Find your nearest group (and add new ones under this thread) for info local collection points for aid (set to depart for Calais on 29th or 30th Sept from Ireland) and) discussions and the kind of goods needed for sending:

Again most marches are organised on Facebook so make sure to search for your local one, and if you can’t find one why not organise your own?

4. Challenge anyone who says ‘Oh but Ireland has its own problems, we can’t afford to help’.

There are two ways to approach this sentiment. The first is with the facts. Ireland is a wealthy country. We do not have to pick between ‘helping our own’ and ‘helping them’. We could instead choose between the extreme wealth of some people in Ireland and helping all those who need it. There is enough money in the Irish economy to ensure the basic needs of Irish people and refugees. The problem is that the wealth is not shared equality, instead it is concentrated within the hands of a few. This is our problem, not ‘others’ crossing into our borders.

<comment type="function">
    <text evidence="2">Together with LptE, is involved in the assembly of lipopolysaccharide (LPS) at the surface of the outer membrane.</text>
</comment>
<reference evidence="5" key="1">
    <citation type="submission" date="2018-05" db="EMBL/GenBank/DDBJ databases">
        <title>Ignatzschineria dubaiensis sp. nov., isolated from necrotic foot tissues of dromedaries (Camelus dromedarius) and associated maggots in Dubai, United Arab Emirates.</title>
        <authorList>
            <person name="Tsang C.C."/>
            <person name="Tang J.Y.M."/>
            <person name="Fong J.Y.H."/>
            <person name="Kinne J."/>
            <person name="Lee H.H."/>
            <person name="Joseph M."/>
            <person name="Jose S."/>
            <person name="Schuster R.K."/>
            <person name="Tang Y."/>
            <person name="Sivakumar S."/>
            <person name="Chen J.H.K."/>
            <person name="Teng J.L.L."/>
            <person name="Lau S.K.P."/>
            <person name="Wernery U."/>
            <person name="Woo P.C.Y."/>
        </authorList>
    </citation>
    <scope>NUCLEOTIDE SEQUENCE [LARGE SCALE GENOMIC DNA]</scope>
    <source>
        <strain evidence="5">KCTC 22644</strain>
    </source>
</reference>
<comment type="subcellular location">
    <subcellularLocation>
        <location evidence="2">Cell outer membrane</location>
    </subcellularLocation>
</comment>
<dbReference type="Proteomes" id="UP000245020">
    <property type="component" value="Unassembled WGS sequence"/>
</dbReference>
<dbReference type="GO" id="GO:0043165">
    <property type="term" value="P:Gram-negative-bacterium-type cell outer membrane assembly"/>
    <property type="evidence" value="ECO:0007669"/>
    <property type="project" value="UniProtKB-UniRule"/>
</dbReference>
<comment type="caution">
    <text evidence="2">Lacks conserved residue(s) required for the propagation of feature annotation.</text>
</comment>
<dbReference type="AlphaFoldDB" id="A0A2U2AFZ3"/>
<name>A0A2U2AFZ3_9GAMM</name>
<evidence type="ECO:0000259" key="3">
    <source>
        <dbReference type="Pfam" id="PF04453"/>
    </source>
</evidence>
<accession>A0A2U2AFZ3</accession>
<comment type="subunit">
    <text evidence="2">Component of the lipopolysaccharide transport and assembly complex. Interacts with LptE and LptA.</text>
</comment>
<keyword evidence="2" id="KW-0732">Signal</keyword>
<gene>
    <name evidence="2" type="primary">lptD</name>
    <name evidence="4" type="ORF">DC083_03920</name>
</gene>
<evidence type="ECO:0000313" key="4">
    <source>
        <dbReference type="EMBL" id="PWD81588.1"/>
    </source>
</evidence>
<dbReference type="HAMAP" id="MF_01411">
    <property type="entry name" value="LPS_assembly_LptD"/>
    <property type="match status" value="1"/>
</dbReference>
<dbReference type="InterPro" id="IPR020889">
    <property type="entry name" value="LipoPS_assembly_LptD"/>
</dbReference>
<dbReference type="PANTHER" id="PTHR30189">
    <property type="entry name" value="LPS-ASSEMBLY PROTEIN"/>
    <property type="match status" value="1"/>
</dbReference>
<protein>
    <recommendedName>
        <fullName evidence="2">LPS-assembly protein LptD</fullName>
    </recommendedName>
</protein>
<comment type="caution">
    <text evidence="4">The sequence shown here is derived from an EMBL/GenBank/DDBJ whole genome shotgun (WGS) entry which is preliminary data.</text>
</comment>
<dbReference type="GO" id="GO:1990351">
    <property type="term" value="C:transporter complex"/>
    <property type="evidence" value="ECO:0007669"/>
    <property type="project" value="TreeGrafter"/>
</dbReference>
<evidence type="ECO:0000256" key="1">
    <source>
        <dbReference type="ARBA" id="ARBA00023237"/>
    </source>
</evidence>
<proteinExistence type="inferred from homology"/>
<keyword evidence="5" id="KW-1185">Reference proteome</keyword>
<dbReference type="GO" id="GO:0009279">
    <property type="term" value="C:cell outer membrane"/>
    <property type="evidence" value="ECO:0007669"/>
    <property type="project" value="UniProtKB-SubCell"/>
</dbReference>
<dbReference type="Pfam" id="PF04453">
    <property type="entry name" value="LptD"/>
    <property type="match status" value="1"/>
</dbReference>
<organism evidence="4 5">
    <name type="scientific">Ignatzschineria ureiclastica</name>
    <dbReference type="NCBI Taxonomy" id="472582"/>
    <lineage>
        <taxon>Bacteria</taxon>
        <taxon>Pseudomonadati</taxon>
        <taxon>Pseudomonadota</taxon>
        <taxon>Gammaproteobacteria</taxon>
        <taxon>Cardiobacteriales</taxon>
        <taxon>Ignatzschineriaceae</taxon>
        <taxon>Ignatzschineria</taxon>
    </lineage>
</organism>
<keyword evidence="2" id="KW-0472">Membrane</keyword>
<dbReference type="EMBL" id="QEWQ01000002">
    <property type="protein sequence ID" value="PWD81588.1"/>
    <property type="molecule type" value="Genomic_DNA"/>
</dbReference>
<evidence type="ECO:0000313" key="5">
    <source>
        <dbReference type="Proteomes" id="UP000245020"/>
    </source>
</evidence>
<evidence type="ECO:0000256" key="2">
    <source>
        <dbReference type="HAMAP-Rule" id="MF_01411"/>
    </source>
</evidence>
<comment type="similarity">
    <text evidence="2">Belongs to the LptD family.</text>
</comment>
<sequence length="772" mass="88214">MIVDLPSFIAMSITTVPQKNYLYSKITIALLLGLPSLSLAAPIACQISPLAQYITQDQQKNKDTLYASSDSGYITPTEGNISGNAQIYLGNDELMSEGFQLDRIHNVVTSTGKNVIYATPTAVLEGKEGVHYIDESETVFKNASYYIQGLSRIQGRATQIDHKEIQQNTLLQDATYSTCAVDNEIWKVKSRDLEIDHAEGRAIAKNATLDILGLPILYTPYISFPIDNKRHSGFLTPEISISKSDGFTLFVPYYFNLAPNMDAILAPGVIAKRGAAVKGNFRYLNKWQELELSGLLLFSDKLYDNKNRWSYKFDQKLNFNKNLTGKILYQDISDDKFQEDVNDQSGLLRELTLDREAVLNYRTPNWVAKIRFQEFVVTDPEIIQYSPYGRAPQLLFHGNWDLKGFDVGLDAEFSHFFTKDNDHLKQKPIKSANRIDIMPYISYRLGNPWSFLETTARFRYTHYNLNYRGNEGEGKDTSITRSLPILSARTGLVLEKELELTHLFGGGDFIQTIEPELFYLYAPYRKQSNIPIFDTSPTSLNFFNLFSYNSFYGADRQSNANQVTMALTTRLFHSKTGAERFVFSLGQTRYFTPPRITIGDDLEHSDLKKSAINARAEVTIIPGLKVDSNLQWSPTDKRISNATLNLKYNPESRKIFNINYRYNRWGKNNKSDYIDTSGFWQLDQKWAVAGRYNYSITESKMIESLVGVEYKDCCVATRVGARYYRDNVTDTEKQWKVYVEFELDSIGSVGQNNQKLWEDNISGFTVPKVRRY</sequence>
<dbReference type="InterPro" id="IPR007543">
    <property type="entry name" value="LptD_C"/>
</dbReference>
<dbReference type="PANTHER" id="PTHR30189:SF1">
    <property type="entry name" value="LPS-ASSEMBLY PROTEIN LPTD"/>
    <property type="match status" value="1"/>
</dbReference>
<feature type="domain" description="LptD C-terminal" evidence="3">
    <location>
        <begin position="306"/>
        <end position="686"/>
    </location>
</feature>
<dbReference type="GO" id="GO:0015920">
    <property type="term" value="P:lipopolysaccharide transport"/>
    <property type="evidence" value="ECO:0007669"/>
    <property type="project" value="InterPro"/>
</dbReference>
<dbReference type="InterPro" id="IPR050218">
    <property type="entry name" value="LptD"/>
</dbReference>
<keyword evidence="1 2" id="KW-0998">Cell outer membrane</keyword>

The second approach is to point to this Facebook status from the Irish Housing Network.


This group are the front liners for Irish housing crisis. So if anyone justifies their position of anti-refugee by referencing Ireland’s housing crisis, let them know that their views don’t match the official campaign line. Humans are humans, we all deserve a home.

5. Stay informed.

This issue has been a problem for many years. It is important that we do not let the issue live in our minds for only one day. There are infographics, news outlets (see Guardian coverage) and organisations that you can check out to keep up to date on the crisis. Keep the conversation going and spread the word.